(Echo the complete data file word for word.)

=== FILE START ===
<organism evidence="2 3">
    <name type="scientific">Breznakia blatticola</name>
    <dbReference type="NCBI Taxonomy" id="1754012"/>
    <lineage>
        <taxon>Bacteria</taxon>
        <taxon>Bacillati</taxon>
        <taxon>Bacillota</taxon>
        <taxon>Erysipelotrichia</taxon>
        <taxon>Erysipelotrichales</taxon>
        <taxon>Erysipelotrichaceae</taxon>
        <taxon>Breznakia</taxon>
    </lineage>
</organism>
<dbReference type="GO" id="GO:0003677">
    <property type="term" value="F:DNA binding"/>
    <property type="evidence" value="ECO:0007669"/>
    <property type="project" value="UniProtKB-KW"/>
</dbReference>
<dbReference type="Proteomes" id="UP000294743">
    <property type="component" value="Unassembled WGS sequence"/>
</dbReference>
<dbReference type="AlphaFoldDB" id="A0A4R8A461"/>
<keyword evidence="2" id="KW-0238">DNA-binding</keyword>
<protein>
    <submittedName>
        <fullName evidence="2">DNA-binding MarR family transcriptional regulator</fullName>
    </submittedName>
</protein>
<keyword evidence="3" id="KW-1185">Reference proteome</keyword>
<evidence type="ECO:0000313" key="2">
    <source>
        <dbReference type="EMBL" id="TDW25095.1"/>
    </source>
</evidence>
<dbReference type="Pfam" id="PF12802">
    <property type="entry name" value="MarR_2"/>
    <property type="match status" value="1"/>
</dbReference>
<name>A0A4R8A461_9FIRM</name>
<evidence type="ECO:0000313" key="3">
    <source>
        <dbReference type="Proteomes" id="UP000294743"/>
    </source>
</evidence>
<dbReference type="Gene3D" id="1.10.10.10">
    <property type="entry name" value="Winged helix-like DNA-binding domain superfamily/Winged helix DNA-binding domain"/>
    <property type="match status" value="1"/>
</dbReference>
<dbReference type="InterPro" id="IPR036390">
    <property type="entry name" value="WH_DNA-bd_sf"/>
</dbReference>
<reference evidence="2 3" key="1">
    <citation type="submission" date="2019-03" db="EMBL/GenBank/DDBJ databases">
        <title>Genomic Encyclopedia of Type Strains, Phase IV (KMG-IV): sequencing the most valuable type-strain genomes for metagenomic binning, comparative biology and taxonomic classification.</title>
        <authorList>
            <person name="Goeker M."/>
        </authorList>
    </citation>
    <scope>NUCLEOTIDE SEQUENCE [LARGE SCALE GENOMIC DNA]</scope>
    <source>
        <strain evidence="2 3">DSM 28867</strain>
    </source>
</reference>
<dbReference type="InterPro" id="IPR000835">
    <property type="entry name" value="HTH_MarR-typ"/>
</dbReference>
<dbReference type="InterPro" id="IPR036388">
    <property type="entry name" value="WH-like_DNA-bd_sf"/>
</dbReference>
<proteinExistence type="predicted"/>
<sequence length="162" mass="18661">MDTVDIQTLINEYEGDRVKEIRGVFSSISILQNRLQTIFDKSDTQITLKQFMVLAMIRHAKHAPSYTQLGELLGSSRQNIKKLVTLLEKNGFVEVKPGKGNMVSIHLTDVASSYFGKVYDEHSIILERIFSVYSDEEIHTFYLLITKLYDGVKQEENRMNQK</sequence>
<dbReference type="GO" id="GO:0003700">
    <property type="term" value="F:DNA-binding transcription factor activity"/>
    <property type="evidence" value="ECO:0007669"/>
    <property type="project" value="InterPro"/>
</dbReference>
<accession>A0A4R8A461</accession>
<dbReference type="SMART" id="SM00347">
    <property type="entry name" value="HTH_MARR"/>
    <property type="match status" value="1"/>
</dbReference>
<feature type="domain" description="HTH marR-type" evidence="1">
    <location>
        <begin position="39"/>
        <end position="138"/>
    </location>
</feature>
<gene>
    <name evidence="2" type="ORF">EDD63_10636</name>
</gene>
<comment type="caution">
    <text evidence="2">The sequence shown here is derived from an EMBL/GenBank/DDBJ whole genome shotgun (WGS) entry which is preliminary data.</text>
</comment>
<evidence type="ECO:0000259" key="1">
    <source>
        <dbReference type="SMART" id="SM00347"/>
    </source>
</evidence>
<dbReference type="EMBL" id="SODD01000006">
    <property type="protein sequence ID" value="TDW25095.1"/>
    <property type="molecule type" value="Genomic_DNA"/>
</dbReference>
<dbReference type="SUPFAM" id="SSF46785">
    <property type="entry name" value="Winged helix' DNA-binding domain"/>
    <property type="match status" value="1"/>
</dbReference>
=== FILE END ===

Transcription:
<organism evidence="2 3">
    <name type="scientific">Breznakia blatticola</name>
    <dbReference type="NCBI Taxonomy" id="1754012"/>
    <lineage>
        <taxon>Bacteria</taxon>
        <taxon>Bacillati</taxon>
        <taxon>Bacillota</taxon>
        <taxon>Erysipelotrichia</taxon>
        <taxon>Erysipelotrichales</taxon>
        <taxon>Erysipelotrichaceae</taxon>
        <taxon>Breznakia</taxon>
    </lineage>
</organism>
<dbReference type="GO" id="GO:0003677">
    <property type="term" value="F:DNA binding"/>
    <property type="evidence" value="ECO:0007669"/>
    <property type="project" value="UniProtKB-KW"/>
</dbReference>
<dbReference type="Proteomes" id="UP000294743">
    <property type="component" value="Unassembled WGS sequence"/>
</dbReference>
<dbReference type="AlphaFoldDB" id="A0A4R8A461"/>
<keyword evidence="2" id="KW-0238">DNA-binding</keyword>
<protein>
    <submittedName>
        <fullName evidence="2">DNA-binding MarR family transcriptional regulator</fullName>
    </submittedName>
</protein>
<keyword evidence="3" id="KW-1185">Reference proteome</keyword>
<evidence type="ECO:0000313" key="2">
    <source>
        <dbReference type="EMBL" id="TDW25095.1"/>
    </source>
</evidence>
<dbReference type="Pfam" id="PF12802">
    <property type="entry name" value="MarR_2"/>
    <property type="match status" value="1"/>
</dbReference>
<name>A0A4R8A461_9FIRM</name>
<evidence type="ECO:0000313" key="3">
    <source>
        <dbReference type="Proteomes" id="UP000294743"/>
    </source>
</evidence>
<dbReference type="Gene3D" id="1.10.10.10">
    <property type="entry name" value="Winged helix-like DNA-binding domain superfamily/Winged helix DNA-binding domain"/>
    <property type="match status" value="1"/>
</dbReference>
<dbReference type="InterPro" id="IPR036390">
    <property type="entry name" value="WH_DNA-bd_sf"/>
</dbReference>
<reference evidence="2 3" key="1">
    <citation type="submission" date="2019-03" db="EMBL/GenBank/DDBJ databases">
        <title>Genomic Encyclopedia of Type Strains, Phase IV (KMG-IV): sequencing the most valuable type-strain genomes for metagenomic binning, comparative biology and taxonomic classification.</title>
        <authorList>
            <person name="Goeker M."/>
        </authorList>
    </citation>
    <scope>NUCLEOTIDE SEQUENCE [LARGE SCALE GENOMIC DNA]</scope>
    <source>
        <strain evidence="2 3">DSM 28867</strain>
    </source>
</reference>
<dbReference type="InterPro" id="IPR000835">
    <property type="entry name" value="HTH_MarR-typ"/>
</dbReference>
<dbReference type="InterPro" id="IPR036388">
    <property type="entry name" value="WH-like_DNA-bd_sf"/>
</dbReference>
<proteinExistence type="predicted"/>
<sequence length="162" mass="18661">MDTVDIQTLINEYEGDRVKEIRGVFSSISILQNRLQTIFDKSDTQITLKQFMVLAMIRHAKHAPSYTQLGELLGSSRQNIKKLVTLLEKNGFVEVKPGKGNMVSIHLTDVASSYFGKVYDEHSIILERIFSVYSDEEIHTFYLLITKLYDGVKQEENRMNQK</sequence>
<dbReference type="GO" id="GO:0003700">
    <property type="term" value="F:DNA-binding transcription factor activity"/>
    <property type="evidence" value="ECO:0007669"/>
    <property type="project" value="InterPro"/>
</dbReference>
<accession>A0A4R8A461</accession>
<dbReference type="SMART" id="SM00347">
    <property type="entry name" value="HTH_MARR"/>
    <property type="match status" value="1"/>
</dbReference>
<feature type="domain" description="HTH marR-type" evidence="1">
    <location>
        <begin position="39"/>
        <end position="138"/>
    </location>
</feature>
<gene>
    <name evidence="2" type="ORF">EDD63_10636</name>
</gene>
<comment type="caution">
    <text evidence="2">The sequence shown here is derived from an EMBL/GenBank/DDBJ whole genome shotgun (WGS) entry which is preliminary data.</text>
</comment>
<evidence type="ECO:0000259" key="1">
    <source>
        <dbReference type="SMART" id="SM00347"/>
    </source>
</evidence>
<dbReference type="EMBL" id="SODD01000006">
    <property type="protein sequence ID" value="TDW25095.1"/>
    <property type="molecule type" value="Genomic_DNA"/>
</dbReference>
<dbReference type="SUPFAM" id="SSF46785">
    <property type="entry name" value="Winged helix' DNA-binding domain"/>
    <property type="match status" value="1"/>
</dbReference>